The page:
Russell Westbrook captured history on Monday night by breaking Oscar Robertson's all-time triple-doubles record, a mark that stood for 47 years until it was finally topped in front of a reduced capacity crowd in Atlanta, GA.
With a rebound in the 4th quarter against the Hawks, Westbrook recorded his 182nd career triple-double, moving him past Robertson for the most in NBA history. Robertson's record lasted from 1974 until Westbrook made it his own in 2021.
Westbrook finally passing Robertson took 12 years of collecting triple-doubles. His first was on March 2, 2009, back when he was a rookie and his Thunder were playing at home against the Mavericks. He had 17 points, 10 rebounds and 10 assists.
Westbrook had only eight triple-doubles in his first six NBA seasons combined. He surpassed that with 11 in the 2015-16 season, then took off with a record-breaking 42 in 2016-17.
Monday's was the 36th triple-double of the season for Westbrook, who began picking up his pace in mid-March. In 31 games since March 17, Westbrook has 25 triple-doubles. He has eight in his last nine games.
As Westbrook began collecting triple-doubles at a faster pace in recent months, it became clear the record was not only a foregone conclusion, but a certainty to fall this season. He is averaging a triple-double for the fourth time in his career with 22.0 points per game and career-highs in both rebounds (11.6/g) and assists (11.5/g). His assists-per-game average leads the NBA.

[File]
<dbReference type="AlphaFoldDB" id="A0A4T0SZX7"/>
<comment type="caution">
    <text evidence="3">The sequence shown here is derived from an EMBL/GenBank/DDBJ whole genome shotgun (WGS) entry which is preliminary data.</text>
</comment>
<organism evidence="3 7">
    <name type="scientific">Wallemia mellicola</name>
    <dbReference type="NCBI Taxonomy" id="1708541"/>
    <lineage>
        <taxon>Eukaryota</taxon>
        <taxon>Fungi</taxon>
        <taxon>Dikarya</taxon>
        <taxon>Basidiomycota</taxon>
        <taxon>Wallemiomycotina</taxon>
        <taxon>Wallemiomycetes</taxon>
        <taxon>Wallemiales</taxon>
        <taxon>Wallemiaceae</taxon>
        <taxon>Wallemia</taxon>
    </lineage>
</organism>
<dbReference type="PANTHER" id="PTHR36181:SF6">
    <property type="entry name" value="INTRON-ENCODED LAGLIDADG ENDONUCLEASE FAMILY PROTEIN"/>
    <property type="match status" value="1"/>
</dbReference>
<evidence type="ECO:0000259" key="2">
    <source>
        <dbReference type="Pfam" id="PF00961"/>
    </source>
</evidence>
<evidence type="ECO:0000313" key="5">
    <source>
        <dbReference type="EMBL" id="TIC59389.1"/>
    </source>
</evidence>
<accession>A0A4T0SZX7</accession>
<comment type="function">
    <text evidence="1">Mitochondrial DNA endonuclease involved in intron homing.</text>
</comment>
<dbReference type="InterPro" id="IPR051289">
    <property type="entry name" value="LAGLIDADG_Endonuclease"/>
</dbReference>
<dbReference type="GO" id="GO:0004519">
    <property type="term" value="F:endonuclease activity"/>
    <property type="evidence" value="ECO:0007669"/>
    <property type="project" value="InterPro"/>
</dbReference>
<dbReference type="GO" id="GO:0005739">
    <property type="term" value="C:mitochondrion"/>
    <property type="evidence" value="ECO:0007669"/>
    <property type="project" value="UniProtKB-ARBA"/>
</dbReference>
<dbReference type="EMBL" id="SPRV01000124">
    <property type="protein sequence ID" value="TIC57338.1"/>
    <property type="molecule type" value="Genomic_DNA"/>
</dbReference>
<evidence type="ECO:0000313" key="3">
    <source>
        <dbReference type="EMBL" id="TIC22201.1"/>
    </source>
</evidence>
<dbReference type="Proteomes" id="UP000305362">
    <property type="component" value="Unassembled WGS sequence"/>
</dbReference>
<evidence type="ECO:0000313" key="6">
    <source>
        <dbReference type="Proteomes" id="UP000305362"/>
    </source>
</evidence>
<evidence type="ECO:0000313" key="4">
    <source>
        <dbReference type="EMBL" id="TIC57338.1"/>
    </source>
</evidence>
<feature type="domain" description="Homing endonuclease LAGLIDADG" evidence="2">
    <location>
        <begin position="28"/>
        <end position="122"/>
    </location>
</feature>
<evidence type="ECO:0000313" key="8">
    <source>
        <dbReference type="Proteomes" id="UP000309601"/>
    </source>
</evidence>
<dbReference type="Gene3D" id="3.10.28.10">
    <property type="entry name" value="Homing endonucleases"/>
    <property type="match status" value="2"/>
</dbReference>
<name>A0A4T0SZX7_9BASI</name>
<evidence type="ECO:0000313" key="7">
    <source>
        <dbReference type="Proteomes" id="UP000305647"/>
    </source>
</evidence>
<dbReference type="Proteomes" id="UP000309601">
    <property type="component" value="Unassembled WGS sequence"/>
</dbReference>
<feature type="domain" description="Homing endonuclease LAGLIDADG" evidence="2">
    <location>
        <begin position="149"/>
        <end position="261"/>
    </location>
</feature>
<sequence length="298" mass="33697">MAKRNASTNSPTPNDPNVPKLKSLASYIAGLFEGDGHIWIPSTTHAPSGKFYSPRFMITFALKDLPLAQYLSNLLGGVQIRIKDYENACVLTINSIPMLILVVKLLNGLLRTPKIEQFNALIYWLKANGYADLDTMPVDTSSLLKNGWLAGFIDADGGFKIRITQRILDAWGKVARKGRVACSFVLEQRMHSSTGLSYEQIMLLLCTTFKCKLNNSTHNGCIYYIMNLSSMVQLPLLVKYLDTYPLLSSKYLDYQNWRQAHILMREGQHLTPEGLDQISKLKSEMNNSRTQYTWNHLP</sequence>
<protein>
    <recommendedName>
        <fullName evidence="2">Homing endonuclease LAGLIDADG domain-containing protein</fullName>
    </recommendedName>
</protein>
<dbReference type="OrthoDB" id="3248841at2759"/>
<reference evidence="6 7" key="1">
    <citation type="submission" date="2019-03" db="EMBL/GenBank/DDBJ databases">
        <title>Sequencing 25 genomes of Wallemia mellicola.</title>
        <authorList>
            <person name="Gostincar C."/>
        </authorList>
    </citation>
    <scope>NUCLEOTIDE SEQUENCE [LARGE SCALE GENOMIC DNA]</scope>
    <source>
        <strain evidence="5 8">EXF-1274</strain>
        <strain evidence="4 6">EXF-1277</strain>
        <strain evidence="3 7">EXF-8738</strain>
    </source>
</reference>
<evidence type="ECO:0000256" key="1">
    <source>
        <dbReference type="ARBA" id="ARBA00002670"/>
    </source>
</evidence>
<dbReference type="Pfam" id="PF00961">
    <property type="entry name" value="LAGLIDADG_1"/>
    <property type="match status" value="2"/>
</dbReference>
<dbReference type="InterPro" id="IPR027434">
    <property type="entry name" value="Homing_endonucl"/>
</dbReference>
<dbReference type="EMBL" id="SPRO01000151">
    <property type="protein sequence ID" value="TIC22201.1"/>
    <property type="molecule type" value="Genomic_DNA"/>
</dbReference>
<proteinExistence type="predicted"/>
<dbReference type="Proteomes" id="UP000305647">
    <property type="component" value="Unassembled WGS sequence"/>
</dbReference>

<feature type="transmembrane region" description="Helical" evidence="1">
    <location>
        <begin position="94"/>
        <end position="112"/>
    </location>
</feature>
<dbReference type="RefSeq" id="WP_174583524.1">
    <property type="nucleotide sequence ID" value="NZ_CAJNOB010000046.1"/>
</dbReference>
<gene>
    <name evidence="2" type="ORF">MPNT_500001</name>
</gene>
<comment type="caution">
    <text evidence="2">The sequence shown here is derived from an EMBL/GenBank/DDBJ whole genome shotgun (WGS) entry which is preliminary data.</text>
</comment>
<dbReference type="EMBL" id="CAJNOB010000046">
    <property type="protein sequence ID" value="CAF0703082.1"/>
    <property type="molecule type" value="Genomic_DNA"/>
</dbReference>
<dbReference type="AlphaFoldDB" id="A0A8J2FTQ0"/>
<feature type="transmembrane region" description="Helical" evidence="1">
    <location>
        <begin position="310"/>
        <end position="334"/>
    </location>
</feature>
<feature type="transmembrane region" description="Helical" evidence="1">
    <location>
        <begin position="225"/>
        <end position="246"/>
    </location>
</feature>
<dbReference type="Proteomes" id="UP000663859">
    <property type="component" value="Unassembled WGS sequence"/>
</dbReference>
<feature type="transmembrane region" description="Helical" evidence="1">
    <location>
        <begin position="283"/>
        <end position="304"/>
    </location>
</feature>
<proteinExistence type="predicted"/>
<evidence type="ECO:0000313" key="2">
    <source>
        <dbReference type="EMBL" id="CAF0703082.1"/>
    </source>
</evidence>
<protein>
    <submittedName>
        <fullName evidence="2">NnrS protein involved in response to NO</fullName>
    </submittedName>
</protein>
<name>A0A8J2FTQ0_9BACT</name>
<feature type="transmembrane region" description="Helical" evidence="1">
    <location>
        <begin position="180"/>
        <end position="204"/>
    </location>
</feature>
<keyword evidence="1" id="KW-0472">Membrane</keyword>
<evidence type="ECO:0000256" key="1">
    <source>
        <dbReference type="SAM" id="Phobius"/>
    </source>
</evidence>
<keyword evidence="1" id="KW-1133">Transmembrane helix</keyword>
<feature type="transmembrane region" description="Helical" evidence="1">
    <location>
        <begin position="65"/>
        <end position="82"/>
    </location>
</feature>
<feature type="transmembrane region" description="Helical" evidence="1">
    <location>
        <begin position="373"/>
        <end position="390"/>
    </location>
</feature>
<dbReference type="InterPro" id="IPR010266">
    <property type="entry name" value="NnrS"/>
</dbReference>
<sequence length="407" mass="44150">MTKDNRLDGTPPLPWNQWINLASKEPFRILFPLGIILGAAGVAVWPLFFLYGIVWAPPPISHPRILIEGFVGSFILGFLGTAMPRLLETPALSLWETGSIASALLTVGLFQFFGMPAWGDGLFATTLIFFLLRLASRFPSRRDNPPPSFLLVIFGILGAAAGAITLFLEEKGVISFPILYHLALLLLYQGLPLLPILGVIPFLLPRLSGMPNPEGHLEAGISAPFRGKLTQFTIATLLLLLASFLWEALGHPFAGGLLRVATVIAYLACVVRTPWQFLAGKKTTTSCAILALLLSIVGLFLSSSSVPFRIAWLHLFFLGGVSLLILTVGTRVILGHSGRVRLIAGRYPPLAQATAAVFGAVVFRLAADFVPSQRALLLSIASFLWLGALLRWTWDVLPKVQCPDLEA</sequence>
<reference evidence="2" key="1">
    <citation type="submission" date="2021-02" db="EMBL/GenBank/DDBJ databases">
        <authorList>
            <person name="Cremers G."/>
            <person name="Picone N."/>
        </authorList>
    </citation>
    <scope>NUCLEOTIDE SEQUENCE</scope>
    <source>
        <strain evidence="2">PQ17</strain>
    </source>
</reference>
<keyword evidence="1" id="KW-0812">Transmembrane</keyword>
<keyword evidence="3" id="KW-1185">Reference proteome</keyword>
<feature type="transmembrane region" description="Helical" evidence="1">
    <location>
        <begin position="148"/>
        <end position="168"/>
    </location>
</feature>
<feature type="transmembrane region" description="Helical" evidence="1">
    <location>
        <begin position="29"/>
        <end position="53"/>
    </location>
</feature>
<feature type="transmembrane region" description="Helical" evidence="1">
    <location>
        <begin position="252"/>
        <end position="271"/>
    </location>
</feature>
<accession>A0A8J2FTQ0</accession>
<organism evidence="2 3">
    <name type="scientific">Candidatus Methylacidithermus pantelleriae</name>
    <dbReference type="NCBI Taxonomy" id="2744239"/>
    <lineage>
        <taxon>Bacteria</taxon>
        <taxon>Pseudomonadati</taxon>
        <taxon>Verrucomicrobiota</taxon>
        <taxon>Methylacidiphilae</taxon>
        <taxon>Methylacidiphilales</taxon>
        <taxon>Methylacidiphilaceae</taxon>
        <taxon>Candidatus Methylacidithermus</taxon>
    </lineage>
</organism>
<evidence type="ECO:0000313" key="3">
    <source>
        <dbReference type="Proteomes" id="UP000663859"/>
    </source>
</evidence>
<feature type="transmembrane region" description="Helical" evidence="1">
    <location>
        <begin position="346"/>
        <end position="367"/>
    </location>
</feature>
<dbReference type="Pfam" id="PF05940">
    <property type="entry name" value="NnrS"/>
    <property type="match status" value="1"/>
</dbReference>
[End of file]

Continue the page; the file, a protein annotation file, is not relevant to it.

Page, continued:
Westbrook now owns all of the major NBA records for triple-doubles. He has the single-season record (42), the record for career triple-doubles in the regular season (182) as well as the most in the regular season and playoffs combined (192).
There was no one who could rack up triple-doubles like Robertson until Westbrook came along. The next guy on the all-time list is Magic Johnson, who had 138, and after that Jason Kidd, who had 107. LeBron James is second to Westbrook among active players and he has 99.
That invites questions of how long Westbrook's record will last and who will ultimately break it. Given no one in today's game is even close, it may be a while. Perhaps just like Robertson's record, Westbrook's will endure for decades.